FCC Recommends a Potentially Deal-Killing Hearing for Comcast–Time Warner Merger
The Federal Communications Commission has recommended that the proposed $45.2 billion Comcast–Time Warner Cable merger head to a hearing, the Wall Street Journal reports, citing “people familiar with the matter.” What does that mean for the deal? Robert McDowell, a former Republican commissioner of the FCC, told the Journal over the weekend that “mergers are never put to hearing in order to approve them ... they are designated for a hearing in order to kill them.” Here’s more from the latest Journal report:
The [FCC] staff reached a conclusion that the best option for the FCC is to issue a “hearing designation order.” In effect, that would put the merger in the hands of an administrative law judge, and would be seen as a strong sign the FCC doesn’t believe the deal is in the public interest.
A merger of Comcast and Time Warner Cable, the No. 1 and No. 2 biggest cable operators in the U.S., respectively, would create a cable and Internet behemoth serving roughly 30 million customers. Right now, Comcast has nearly 22 million high-speed Internet users and slightly more video subscribers. The resulting Super Comcast would control approximately 30 percent of the market for pay TV (i.e. your traditional channel bundles) and 57 percent of the market for broadband.
Comcast was scheduled to meet with officials from the Justice Department on Wednesday to discuss the proposed merger. Late last week, Bloomberg reported that lawyers at the DOJ were getting ready to recommend blocking the deal on antitrust concerns. Comcast, for its part, has maintained that the merger isn’t anti-competitive and will “bring substantial benefits to consumers.” For more on who you should believe about that, see Slate’s Comcast-TWC explainer.
PayPal Has Officially Overtaken eBay’s Marketplace in Sales for the First Time
Dan Schulman, PayPal’s CEO-to-be, thinks online payments are having a bit of a moment. “We are currently in one of the most exciting periods for financial services,” he told investors on Wednesday afternoon. “The online and offline payments worlds are digitizing and converging through mobile experiences.” Wall Street might agree, judging from the 5-plus percent that shares of eBay, PayPal's parent company for a few more months, are up in after-hours trading. In the first quarter of 2015, PayPal’s total net payment volume jumped 18 percent to $61 billion. During that same period, PayPal added 3.6 million new accounts and processed some 1 billion transactions.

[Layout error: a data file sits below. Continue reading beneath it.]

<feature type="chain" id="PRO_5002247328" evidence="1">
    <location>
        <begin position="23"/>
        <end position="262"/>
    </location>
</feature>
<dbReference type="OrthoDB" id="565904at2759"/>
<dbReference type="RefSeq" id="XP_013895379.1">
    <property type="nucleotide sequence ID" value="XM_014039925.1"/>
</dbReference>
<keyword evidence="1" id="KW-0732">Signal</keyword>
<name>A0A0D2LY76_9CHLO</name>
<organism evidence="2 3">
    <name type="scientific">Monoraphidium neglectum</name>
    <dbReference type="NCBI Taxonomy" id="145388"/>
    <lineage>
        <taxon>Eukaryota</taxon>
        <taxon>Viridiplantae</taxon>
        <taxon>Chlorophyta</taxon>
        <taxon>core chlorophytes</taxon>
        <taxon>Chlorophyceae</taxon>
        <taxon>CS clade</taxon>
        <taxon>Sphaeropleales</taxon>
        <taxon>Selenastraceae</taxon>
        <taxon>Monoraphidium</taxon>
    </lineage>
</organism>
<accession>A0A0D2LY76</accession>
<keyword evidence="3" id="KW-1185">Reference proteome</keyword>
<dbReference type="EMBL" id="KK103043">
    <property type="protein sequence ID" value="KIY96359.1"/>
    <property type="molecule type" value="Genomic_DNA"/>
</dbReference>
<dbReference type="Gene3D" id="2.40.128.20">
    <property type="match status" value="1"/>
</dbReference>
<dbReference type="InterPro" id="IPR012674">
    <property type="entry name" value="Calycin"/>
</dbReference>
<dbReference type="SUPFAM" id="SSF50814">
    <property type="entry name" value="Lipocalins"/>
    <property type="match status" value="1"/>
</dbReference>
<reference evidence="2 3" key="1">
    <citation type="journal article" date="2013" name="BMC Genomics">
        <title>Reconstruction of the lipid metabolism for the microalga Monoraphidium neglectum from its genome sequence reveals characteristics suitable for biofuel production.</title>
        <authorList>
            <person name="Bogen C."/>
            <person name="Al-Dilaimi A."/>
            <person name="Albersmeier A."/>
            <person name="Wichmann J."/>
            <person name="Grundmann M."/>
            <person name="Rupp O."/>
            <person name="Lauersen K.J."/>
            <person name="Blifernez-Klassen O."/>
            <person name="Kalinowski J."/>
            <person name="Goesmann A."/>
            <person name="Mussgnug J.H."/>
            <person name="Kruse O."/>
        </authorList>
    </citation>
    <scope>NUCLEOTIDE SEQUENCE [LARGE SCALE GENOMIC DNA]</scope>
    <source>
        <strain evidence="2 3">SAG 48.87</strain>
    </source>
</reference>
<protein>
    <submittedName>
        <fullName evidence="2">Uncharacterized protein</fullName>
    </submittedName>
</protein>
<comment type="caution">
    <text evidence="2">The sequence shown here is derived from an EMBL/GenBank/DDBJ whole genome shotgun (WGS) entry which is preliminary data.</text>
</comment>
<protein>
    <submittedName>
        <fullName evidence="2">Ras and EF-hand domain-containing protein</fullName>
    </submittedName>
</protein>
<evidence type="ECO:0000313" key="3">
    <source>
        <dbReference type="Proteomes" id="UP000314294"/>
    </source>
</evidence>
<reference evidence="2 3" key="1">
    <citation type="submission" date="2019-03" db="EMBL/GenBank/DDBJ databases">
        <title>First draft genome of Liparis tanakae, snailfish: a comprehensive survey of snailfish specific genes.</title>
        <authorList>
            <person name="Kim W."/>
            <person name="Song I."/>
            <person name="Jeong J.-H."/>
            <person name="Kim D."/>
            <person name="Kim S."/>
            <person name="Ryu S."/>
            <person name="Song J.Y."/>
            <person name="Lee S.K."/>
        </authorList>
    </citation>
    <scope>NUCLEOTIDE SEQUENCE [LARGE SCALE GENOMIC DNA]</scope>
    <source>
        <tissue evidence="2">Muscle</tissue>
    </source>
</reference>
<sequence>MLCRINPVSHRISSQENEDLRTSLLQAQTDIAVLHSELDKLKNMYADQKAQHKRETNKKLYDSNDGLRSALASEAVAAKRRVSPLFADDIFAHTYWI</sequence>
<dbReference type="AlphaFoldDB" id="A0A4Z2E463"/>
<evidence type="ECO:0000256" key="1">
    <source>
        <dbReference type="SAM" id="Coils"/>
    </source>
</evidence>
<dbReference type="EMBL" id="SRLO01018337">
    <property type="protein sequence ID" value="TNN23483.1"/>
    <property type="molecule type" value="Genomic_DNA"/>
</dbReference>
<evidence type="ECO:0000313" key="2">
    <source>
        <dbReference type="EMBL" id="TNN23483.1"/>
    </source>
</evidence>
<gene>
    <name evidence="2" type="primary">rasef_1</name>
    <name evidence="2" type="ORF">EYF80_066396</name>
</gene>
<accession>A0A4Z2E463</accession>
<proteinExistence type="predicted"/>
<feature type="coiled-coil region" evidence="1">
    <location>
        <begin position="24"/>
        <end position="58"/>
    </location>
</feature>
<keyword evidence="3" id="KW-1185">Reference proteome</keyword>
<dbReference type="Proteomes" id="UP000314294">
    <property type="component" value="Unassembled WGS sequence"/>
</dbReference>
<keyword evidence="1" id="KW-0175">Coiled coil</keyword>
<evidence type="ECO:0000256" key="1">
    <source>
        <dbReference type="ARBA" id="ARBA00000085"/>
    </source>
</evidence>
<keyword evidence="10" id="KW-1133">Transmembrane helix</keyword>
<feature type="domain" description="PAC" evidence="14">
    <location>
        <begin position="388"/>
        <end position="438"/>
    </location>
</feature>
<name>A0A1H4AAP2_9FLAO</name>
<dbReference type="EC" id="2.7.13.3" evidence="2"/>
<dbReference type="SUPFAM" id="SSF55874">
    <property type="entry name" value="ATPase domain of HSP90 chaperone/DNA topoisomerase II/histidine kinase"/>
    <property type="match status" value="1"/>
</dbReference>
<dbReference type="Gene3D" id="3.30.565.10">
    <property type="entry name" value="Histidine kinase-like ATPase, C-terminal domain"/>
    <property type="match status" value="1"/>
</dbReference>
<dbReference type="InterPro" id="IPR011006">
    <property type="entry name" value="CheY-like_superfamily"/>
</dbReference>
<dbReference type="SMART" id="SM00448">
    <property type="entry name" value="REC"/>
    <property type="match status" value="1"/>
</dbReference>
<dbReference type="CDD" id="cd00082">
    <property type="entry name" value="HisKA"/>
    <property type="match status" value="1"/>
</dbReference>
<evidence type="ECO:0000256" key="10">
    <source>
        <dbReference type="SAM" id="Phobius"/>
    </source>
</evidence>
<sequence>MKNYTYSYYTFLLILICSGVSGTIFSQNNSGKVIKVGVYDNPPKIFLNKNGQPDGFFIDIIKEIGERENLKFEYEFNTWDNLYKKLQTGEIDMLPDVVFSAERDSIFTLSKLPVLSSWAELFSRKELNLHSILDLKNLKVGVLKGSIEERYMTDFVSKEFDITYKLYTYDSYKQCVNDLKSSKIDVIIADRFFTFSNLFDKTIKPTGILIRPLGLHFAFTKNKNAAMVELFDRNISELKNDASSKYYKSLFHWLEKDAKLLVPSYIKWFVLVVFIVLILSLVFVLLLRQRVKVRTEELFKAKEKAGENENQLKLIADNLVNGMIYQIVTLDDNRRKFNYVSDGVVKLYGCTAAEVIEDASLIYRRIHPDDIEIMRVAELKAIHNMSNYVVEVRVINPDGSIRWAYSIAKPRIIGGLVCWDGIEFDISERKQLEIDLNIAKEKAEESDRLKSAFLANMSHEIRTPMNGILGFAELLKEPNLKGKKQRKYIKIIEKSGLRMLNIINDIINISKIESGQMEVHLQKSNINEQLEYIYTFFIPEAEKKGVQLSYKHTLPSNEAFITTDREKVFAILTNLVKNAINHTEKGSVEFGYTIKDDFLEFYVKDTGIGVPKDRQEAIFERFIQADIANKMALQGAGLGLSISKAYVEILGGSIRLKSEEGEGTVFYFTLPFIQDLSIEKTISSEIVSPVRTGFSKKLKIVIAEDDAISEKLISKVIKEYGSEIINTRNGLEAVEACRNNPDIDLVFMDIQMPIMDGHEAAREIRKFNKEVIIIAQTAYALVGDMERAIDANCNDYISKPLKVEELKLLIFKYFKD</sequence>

PayPal, which encompasses payments system Braintree and popular mobile payments app Venmo, is scheduled to spin off from eBay in the third quarter of this year. After the split, PayPal and eBay will be separate public companies but will continue to share many business relationships. As part of a deal reached a few weeks ago, eBay will continue routing roughly 80 percent of its gross merchandise sales through PayPal for the next five years, while PayPal will agree not to set up its own e-commerce marketplace. “We are deeply committed to setting up eBay and PayPal to succeed,” eBay President and CEO John Donahoe said in a statement.
Early last month, PayPal spent a reported $280 million to acquire Paydiant, a payments startup that helps big retailers create mobile wallets and mobile payment programs for their customers. PayPal’s executives are bullish on this acquisition, which they say will let PayPal capitalize on that online-offline spending convergence even faster. It will also presumably help PayPal compete with the likes of Apple, Google, and Samsung by giving retailers a more personalized option for handling digital payments. Executives are also hoping that recent changes to Google’s mobile search algorithm to favor mobile-friendly Web pages could end up driving more traffic toward PayPal’s mobile-first site.
“Everything we’ve done in the first six months of my tenure is positioning PayPal to take advantage of what I see as one of the greatest opportunities for growth the payments industry has ever seen,” Schulman said.
As for eBay, revenue from its key Marketplaces segment—which includes sales from eBay.com as well as specialized sites like StubHub—fell 4 percent to $2.07 billion from the first quarter of 2014. On the whole, eBay beat analysts’ targets for earnings per share and also reported sales above expectations. PayPal’s revenue, by contrast, grew to $2.1 billion, which according to the Wall Street Journal marks the first time that quarterly revenue from PayPal topped that of eBay’s core marketplace. With just a few months left before the two companies go their separate ways—to the glee of activist investors like Carl Icahn, who felt eBay was strangling PayPal’s growth—perhaps that’s a timely changing of the guard.
Is Texas Headed for a Recession?
With oil companies shutting down rigs left and right thanks to the low price of crude, Texas’ economy is finally showing some serious signs of strain. In March, it shed more than 25,000 jobs, by far the most among all 31 states where payrolls fell. (And adding insult to injury, the Lone Star State’s spiritual arch nemesis, California, tacked on almost 40,000 new jobs.) While the Texas Workforce Commission finds that only 2,800 of March's job losses were in “mining and logging”—the umbrella category that includes pumping oil—it’s safe to say the sector's woes led indirectly to a much greater share of the fall.
How big were last month’s losses, really? JPMorgan Chase economist Michael Feroli, who late last year suggested the oil bust could lead Texas into a regional recession, points out that “a proportional loss on the national scale would be if the U.S. lost 304,000 jobs.” That doesn’t necessarily mean Texas' total economy is shrinking—sadly we won't have data that can tell us for some while—but as the Wall Street Journal notes, the situation is certainly “recession-like.”